Now defunct, the bill would have required listed firms and state-owned companies to have at least 40 per cent female representation on their board of directors or face fines of between 250,000 kronor (NZ$50,260) and five million kronor (NZ$1 million).
Enterprise and innovation minister Mikael Damberg had intended to table the bill at the end of February but the ruling Social Democrat-Green coalition said support was insufficient, despite the Left Party’s backing. As a result, Damberg said he would no longer be pushing forward with the proposal.
"Things are moving far too slowly when it comes to gender equality on company boards, but what with this announcement, the government won't proceed with a bill, because the necessary parliamentary conditions are not there," he told the TT news agency.
Had the legislation gone ahead, Sweden would not have been the first European country to implement the quota – France, Germany and the Netherlands have all introduced, or are in the process of introducing, similar laws.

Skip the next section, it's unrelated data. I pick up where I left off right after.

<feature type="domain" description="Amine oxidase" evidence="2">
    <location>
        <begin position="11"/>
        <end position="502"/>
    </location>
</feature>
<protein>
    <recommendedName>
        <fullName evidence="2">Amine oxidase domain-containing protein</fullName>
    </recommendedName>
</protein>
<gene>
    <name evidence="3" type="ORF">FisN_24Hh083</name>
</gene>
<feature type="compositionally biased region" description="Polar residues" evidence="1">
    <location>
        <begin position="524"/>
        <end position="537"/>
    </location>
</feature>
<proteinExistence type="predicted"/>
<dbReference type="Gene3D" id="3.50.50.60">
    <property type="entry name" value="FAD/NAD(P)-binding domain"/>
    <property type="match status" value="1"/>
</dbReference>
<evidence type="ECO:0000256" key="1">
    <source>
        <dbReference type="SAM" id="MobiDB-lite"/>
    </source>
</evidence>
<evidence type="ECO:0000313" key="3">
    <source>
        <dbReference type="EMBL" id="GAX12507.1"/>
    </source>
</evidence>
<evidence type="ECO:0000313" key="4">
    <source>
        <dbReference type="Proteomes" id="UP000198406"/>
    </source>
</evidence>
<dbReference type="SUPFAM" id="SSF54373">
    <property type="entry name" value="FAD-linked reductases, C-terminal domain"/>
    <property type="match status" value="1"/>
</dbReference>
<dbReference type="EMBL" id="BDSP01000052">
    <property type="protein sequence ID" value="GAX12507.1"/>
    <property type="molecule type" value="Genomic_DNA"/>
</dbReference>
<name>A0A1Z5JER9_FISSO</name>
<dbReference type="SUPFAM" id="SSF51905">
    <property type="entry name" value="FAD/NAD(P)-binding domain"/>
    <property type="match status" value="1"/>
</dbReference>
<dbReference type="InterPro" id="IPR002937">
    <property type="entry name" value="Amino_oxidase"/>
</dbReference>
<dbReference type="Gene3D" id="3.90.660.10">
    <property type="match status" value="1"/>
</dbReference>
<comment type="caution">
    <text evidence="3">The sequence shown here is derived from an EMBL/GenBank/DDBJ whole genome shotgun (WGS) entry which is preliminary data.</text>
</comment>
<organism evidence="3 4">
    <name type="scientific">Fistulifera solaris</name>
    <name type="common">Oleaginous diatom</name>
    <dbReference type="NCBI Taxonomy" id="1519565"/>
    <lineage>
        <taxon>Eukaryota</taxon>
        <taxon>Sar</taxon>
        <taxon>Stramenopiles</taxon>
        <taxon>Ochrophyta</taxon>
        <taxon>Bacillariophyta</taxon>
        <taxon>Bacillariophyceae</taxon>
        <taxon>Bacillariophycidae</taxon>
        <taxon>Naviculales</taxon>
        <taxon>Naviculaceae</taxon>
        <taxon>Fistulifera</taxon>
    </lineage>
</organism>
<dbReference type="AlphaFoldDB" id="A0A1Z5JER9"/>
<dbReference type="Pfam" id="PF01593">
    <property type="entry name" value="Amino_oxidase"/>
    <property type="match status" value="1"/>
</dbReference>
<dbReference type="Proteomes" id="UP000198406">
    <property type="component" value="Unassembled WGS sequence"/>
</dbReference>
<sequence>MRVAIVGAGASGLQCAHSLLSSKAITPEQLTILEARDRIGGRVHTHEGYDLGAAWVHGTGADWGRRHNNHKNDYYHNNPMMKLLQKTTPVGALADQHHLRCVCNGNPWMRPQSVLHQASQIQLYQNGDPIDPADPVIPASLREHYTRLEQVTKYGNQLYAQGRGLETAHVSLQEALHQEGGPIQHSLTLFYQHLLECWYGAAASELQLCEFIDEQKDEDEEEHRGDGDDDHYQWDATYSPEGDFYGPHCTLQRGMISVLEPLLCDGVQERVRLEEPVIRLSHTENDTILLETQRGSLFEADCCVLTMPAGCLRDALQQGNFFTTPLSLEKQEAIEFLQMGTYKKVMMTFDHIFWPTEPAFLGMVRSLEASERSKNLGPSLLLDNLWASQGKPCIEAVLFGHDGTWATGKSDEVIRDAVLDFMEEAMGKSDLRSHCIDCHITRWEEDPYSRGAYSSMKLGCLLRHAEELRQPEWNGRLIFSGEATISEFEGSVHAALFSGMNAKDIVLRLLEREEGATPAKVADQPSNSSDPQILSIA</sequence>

The trend follows a 2012 report by the European Commission which set a target of 40 per cent female representation for 5,000 large corporations listed in the EU. The commission suggested the goal be met in 2020 in the private sector and in 2018 in the public sector.
Currently, the proportion of women on Swedish boards is around 32 per cent – notably higher than New Zealand’s 17 per cent but still short of the commission’s 40 per cent target.
The Swedish government has scrapped its plan to introduce gender quotas to the boardroom after the proposed legislation was met with resistance in a parliamentary committee.